Though Conway cut only 10 years of the 50-year recommendation, the fact that he cut any time at all actually puts Wednesday's sentence somewhat out of the norm.
Conway sentenced Reyes to 20 years, with 10 of those years suspended, on the aggravated sexual battery charge; 10 years on the indecent liberties charge; and 10 years apiece on the two carnal knowledge charges.
Reyes took the witness stand before being sentenced, and began a monologue that got into lots of details from the trial. Perkins objected, saying the comments were far afield for a sentencing proceeding. Conway initially allowed Reyes some leeway, given the amount of time he faced.
"I'm being wrongly accused," Reyes said, saying the girl was mad at him and trying to get back at him. "I am not guilty." Eventually, Conway cut Reyes off, telling him to get off the witness stand because he was adding nothing new.
The girl first came forward in early 2012, saying that she had had sex several times with Reyes in the fall of 2011. At the time, the girl said many of the sex acts occurred early that fall, when she was 12.
But the girl later changed the dates, telling investigators the sex occurred later in the fall, when she was 13 rather than 12. Under the law in Virginia, that necessitated downgrading the original "rape" charges to having had "carnal knowledge" with a minor.
In August 2012, Yates said, the teen recanted the allegations, telling Reyes' attorneys that she had made them up because she was mad at Reyes. But later, the teen recanted her recantation, standing by her original story that Reyes had assaulted her.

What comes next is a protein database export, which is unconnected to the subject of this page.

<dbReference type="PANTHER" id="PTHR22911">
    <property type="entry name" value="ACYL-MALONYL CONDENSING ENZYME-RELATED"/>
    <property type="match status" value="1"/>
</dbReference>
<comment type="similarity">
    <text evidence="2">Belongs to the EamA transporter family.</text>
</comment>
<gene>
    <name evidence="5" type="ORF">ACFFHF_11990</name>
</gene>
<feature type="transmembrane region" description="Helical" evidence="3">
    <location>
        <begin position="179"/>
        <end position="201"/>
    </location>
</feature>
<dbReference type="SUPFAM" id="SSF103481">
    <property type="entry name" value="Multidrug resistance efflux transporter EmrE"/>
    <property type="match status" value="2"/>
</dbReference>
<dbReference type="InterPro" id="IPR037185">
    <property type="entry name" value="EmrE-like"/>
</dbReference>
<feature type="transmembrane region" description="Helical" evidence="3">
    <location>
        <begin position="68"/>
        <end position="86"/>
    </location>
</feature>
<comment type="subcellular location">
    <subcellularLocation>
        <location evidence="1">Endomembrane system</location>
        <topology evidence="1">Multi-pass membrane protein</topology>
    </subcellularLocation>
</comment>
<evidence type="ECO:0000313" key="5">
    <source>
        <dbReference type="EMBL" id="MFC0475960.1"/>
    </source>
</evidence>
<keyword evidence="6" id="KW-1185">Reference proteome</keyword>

During the trial, the girl dropped what Yates called "an absolute bombshell" — that her first sexual encounter with Reyes was actually with a sex toy when she was 12. Though that arose for the first time during the trial, Yates said, it became the basis for one of the convictions.
In his motion to reverse the jury verdict, Yates asserted that the fact that she had not brought that up earlier was "contrary to human experience" — because people "remember their first time."
That, coupled with her changing dates and stories, made the girl's testimony "inherently incredible," he said.
"Her story changed in fundamental ways, not just minor ways," Yates said. "In 25 years of practice in the area, quite frankly I've never seen a weaker case."
Conway, however, rejected Yates' arguments, adding that he "doesn't accept the hyperbole" of Yates' statements.
Conway said the 12-member jury had all the information at trial, including the recantation, the changing dates and the sex toy story. "You had ample opportunity to bring out all the misstatements," Conway told Yates. Though people's stories shift, he added, "the question is whether they're telling the truth, under oath, on the trial date."
"The jury was the fact-finder in this case," Conway said. While Yates might think that failing to bring up the sex toy story earlier was outside of human experience, Conway said, "that's an opinion," not a fact.
In order to overturn the jury's verdict, Conway said, he would have to find that "no reasonable person would have come to this conclusion," and the judge said he simply didn't find that in this case. Conway also said he didn't buy Reyes' theory that the girl was trying to get back at him.
Copyright © 2013, Newport News, Va., Daily Press